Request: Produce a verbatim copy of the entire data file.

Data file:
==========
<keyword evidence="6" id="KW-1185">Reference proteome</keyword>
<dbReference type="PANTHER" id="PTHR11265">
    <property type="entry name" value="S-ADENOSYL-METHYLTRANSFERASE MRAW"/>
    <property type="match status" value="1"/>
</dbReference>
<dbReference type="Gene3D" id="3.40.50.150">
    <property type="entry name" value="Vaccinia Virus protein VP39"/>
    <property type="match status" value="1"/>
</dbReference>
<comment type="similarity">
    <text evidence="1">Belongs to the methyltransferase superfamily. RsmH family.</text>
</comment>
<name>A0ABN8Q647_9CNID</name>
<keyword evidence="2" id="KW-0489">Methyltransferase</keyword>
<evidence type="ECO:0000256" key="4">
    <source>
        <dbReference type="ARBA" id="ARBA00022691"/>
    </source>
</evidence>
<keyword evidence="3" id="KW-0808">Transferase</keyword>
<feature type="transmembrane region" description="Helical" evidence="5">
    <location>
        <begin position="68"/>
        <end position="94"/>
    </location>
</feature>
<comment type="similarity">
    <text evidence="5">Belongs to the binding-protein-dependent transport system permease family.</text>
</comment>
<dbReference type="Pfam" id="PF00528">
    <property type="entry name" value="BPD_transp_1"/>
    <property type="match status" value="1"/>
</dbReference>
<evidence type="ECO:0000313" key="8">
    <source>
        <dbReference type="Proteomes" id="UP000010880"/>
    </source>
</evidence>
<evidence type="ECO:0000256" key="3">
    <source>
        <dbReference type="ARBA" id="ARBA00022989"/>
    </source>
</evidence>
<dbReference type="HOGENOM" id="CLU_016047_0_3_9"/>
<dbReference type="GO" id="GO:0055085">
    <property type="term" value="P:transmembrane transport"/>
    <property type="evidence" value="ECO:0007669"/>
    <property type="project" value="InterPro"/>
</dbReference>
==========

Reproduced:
<keyword evidence="6" id="KW-1185">Reference proteome</keyword>
<dbReference type="PANTHER" id="PTHR11265">
    <property type="entry name" value="S-ADENOSYL-METHYLTRANSFERASE MRAW"/>
    <property type="match status" value="1"/>
</dbReference>
<dbReference type="Gene3D" id="3.40.50.150">
    <property type="entry name" value="Vaccinia Virus protein VP39"/>
    <property type="match status" value="1"/>
</dbReference>
<comment type="similarity">
    <text evidence="1">Belongs to the methyltransferase superfamily. RsmH family.</text>
</comment>
<name>A0ABN8Q647_9CNID</name>
<keyword evidence="2" id="KW-0489">Methyltransferase</keyword>
<evidence type="ECO:0000256" key="4">
    <source>
        <dbReference type="ARBA" id="ARBA00022691"/>
    </source>
</evidence>
<keyword evidence="3" id="KW-0808">Transferase</keyword>
<feature type="transmembrane region" description="Helical" evidence="5">
    <location>
        <begin position="68"/>
        <end position="94"/>
    </location>
</feature>
<comment type="similarity">
    <text evidence="5">Belongs to the binding-protein-dependent transport system permease family.</text>
</comment>
<dbReference type="Pfam" id="PF00528">
    <property type="entry name" value="BPD_transp_1"/>
    <property type="match status" value="1"/>
</dbReference>
<evidence type="ECO:0000313" key="8">
    <source>
        <dbReference type="Proteomes" id="UP000010880"/>
    </source>
</evidence>
<evidence type="ECO:0000256" key="3">
    <source>
        <dbReference type="ARBA" id="ARBA00022989"/>
    </source>
</evidence>
<dbReference type="HOGENOM" id="CLU_016047_0_3_9"/>
<dbReference type="GO" id="GO:0055085">
    <property type="term" value="P:transmembrane transport"/>
    <property type="evidence" value="ECO:0007669"/>
    <property type="project" value="InterPro"/>
</dbReference>